McMaster Student Absence Form (MSAF)
In the event of an absence for medical or other reasons, students should review and follow the Academic Regulation in the Undergraduate Calendar Requests for Relief for Missed Academic Term Work. Please note these regulations have changed beginning Fall 2015. You can find information at mcmaster.ca/msaf/. If you have any questions about the MSAF, please contact your Associate Dean's office.
Academic Accommodation of Students with Disabilities
Students who require academic accommodation must contact Student Accessibility Services (SAS) to make arrangements with a Program Coordinator. Academic accommodations must be arranged for each term of study. Student Accessibility Services can be contacted by phone 905-525-9140 ext. 28652 or e-mail firstname.lastname@example.org. For further information, consult McMaster University's Policy for Academic Accommodation of Students with Disabilities.
Academic Accommodation for Religious, Indigenous and Spiritual Observances
Students requiring academic accommodation based on religion and spiritual observances should follow the procedures set out in the Course Calendar or by their respective Faculty. In most cases, the student should contact his or her professor or academic advisor as soon as possible to arrange accommodations for classes, assignments, tests and examinations that might be affected by a religious holiday or spiritual observance.
Topics and Readings:
Note: Readings are listed on the week they will be discussed so you must read them prior to that class/tutorial meeting.
Week 1 – September 9 & 11
Lecture Sept 9: Intro to Class, review course outline, expectations. What is digital society? What is Multimedia?
Lecture Sept 11: Discuss technologies of observation; discuss Exercise #1.
Assignment: Exercise #1 – Due September 30th (accepted until October 7)
Week 2 – September 16 & 18
Readings: McLuhan, Turkle
Lecture Sept 16: The Medium is Still the Message; further discussion of Exercise #1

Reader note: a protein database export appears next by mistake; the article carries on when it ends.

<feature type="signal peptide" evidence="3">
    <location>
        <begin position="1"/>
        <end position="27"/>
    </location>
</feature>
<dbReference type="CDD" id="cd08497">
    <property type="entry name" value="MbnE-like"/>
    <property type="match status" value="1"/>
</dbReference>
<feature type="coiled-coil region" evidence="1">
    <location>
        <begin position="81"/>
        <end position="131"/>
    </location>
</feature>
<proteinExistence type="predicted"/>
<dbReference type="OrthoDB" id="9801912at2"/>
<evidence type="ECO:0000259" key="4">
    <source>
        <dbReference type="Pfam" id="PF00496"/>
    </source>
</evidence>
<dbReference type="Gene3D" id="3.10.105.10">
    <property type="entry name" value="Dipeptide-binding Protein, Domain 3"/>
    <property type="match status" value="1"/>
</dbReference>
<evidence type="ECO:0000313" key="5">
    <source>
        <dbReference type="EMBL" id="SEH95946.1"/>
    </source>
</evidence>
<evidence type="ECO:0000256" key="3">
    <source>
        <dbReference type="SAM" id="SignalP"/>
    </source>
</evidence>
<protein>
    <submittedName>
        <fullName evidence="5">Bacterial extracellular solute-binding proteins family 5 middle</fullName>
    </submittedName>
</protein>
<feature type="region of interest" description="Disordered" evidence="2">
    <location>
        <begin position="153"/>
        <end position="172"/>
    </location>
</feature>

Lecture Sept 18: Technology Transforms Everyday Life
Tutorial: Discussion of assigned readings
Week 3 – September 23 & 25
Reading: Marche, Klinenberg, Rosen
Lecture Sept 23: Surveillance and Digital Society
Lecture Sept 25: Mediated and Augmented Reality
Tutorial: Feedback for Exercise 1 in progress; discuss assigned readings
Week 4 – September 30 & October 2
Reading: Stracey, Squires
Lecture Sept 30: Intersections of Art and Science: Bio Art
Lecture Oct 2: Creativity: Not Just for Artists
DUE: Exercise 1 (September 30 by midnight)
Tutorial: Discussion of assigned readings
Week 5 – October 7 & 9
Reading: Gladwell, Glei
Lecture Oct 7: Creativity in Action and in the Economy
Assignment: Exercise #2 – Due October 28th (accepted until November 4)
Lecture Oct 9: Education Paradigms and Divergent Thinking
Tutorial: Discussion of assigned readings; create groups for Exercise #2
Week 6 – October 14 & 16
***** NO LECTURE – THANKSGIVING AND MIDTERM BREAK **********
Week 7 – October 21 & 23
Lecture Oct 21: What is design? Design as Communication
Lecture Oct 23: Design Fundamentals
Tutorial: Discuss Exercise #2 projects in progress
Week 8 – October 28 & 30
Lecture Oct 28: Book Cover Design
DUE: Exercise 2 (October 28 by midnight)
Assignment: Exercise #3 – Due November 18th (accepted until November 25)
Lecture Oct 30: Introduction to Typography
Tutorial: Photoshop Basics
Week 9 – November 4 & 6
Lecture Nov 4: More on Typography; screening excerpt of Helvetica
Lecture Nov 6: Abstract Form and Meaning
Tutorial: Feedback on Exercise #3 projects in progress, more on Photoshop as needed
Week 10 – November 11 & 13
Lecture Nov 11: Analog vs. Digital; Residual Media
Lecture Nov 13: Design and interactivity; the possibilities of code
Assignment: Exercise #4 – Due December 4th (accepted until December 11)
Tutorial: Discussion of assigned readings; feedback on Exercise #3 projects in progress
Week 11 – November 18 & 20
Reading: Keen & Jenkins
Lecture Nov 18: Live Coding and Physical Computing
DUE: Exercise #3 – (November 18 by midnight)
Lecture Nov 20: Participatory Culture
Tutorial: Code basics using Processing
Week 12 – November 25 & 27
Lecture Nov 25: Remix Culture; Copyright and Fair Use
Lecture Nov 27: Copyright and Gaming
Tutorial: Discussion of assigned readings; more code basics in Processing as needed
Week 13 – December 2 & 4
Lecture Dec 2: Final Exam Review
Lecture Dec 4: Showcase of 1A03 student projects (presented by TAs)
DUE: Exercise #4 - (December 4 by midnight)
Tutorial: Preparation for final exam
Other Course Information:
ACCOMMODATIONS FOR STUDENTS WITH DISABILITIES If you require special accommodation for learning or have any special needs please let me know of them as soon as possible in order that arrangements can be made. Students with disabilities are encouraged to register with the Centre for Student Development.
USE OF MOODLE IN THIS COURSE
In this course we will be using Moodle. Students should be aware that when they access the electronic components for this course private information such as first and last names, user names for their McMaster email accounts, and program affiliation may become apparent to all other students using the same course. The available information is dependent on the technology used. Continuation in this course will be deemed consent to this disclosure. If you have any questions or concerns about such disclosure please discuss this with the course instructor.